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Can Someone Tell Me Why I Like “New Girl” So Much?

October 12th, 2011 by Hulu Blog

Gaby Dunn is the creator of 100 Interviews, where she collects stories of people like state quarters that are now discontinued. The project was capped off when she talked to a guy with a lot of plastic surgery, which—as we all know—is the natural end point for most projects. It’s being turned into a book.

She’s the only person we’ve ever met who isn’t predisposed to liking Zooey Deschanel, so we asked her to write about “New Girl.” She still likes it.—Ed.

I watched the first two episodes of ‘The New Girl’ and I didn’t hate them. I wanted to hate them for so many reasons.

1. I don’t care for Zooey Deschanel. I think her whimsical bow-wearing baby persona infantilizes women and I’m just not on board.

2. The idea of beautiful, long-haired hipster dream girl Zooey being “awkward” just because she’s wearing glasses is a trope I was sure we’d retired with “She’s All That.”

But I watched the first two episodes and I did not hate them.

Zooey’s character, a teacher named Jess who gets dumped by her cheating boyfriend in the pilot episode, is kind of like a child in a trench in World War I. She lays on the couch crying and singing to herself. When the boys take her out for the night, she approaches a potential beau with the creepy opening line “Hello, sailor.”

My concern is that I’m still not sure if a character like Jess is sustainable. Each episode so far has ascribed to her a new weirdo fixation like the writers are just piling on every quirky attribute they haven’t yet been able to squeeze into their indie movie script and making them all stick to Jess.

She likes British accents! She sings to herself! She wears granny panties! She drinks pink wine! She wears weird hats! No, no, she wears fake teeth! No, she wears homemade t-shirts!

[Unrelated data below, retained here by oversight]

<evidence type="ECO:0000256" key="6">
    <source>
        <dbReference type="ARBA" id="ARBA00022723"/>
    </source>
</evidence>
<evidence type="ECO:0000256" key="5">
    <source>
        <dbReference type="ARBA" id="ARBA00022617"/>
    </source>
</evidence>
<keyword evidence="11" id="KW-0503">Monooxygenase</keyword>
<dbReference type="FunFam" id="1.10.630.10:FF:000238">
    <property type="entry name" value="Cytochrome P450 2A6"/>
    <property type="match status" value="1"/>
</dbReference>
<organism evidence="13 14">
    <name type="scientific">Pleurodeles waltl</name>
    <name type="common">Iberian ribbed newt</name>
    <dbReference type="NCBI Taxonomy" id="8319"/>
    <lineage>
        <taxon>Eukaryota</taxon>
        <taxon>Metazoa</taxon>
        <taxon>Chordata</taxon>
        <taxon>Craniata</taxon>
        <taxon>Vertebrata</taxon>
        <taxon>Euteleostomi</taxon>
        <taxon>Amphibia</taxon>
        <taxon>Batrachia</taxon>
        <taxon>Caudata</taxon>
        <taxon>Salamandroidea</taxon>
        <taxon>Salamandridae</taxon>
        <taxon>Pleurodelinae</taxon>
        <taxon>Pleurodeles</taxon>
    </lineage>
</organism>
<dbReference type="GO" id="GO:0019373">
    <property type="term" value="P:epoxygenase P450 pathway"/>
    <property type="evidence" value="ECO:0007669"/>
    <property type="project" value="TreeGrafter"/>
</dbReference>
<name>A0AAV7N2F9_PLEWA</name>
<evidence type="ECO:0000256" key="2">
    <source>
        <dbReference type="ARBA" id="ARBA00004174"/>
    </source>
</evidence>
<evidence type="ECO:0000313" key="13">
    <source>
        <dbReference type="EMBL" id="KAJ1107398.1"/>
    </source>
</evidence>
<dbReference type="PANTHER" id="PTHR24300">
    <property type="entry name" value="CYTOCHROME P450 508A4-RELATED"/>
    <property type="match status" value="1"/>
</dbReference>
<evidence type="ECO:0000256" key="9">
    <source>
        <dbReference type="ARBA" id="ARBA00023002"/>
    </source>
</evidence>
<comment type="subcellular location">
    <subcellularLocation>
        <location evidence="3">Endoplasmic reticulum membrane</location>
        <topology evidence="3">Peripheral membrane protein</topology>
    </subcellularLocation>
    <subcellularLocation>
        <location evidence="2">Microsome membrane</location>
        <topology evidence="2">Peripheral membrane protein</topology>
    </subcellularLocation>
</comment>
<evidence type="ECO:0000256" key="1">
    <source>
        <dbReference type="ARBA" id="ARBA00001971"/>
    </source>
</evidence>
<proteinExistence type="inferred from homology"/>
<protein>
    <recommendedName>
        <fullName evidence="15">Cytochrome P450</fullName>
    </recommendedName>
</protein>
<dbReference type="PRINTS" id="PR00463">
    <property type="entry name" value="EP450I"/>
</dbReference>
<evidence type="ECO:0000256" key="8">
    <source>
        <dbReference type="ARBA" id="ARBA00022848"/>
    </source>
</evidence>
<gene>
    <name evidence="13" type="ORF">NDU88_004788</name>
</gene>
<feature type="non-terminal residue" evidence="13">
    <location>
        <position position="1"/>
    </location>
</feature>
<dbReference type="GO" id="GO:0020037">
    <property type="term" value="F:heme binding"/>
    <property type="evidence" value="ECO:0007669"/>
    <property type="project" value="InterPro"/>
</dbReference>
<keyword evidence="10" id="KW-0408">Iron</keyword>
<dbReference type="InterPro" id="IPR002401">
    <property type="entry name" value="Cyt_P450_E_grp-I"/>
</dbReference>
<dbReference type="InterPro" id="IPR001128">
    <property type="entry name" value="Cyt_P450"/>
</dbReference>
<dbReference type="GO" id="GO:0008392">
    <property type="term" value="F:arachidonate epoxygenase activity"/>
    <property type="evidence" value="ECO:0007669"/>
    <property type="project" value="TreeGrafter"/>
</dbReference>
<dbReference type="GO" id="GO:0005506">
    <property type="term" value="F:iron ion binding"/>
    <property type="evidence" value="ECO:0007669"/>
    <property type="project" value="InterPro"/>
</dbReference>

Here’s the thing though: Jess is a likable character without all these false quirks.

The only times the show wavers is when the writers treat Jess like she’s someone the boys need to babysit. In the first episode, the dudes find out Jess is being stood up on her much-needed “rebound” date just as they’re about to get into an exclusive party. Even though they’ve just met her, they ditch the party and rush over to rescue her from being at a restaurant alone.

Maybe it’s just a weird aspect of sitcoms where people act like cellphones don’t exist, but couldn’t they have just texted Jess to come over to the party? Why did she need this big show of bravado?

Why does she need a group of grown men to sing to her like she’s a fussy toddler? Girl, handle your life. Come on.

Or how about when Jess tries to join in on their in-apartment basketball game and for some reason, her arms turn to rubber and she throws the ball right into the TV screen?

There’s a difference between making Jess into an “awkward” girl who needs some direction — an ugly duckling waiting to become a swan — and making her so indistinguishable from an actual human that she needs three guys to keep an eye on her 24/7 or else she might accidentally swallow a bottle cap and choke to death.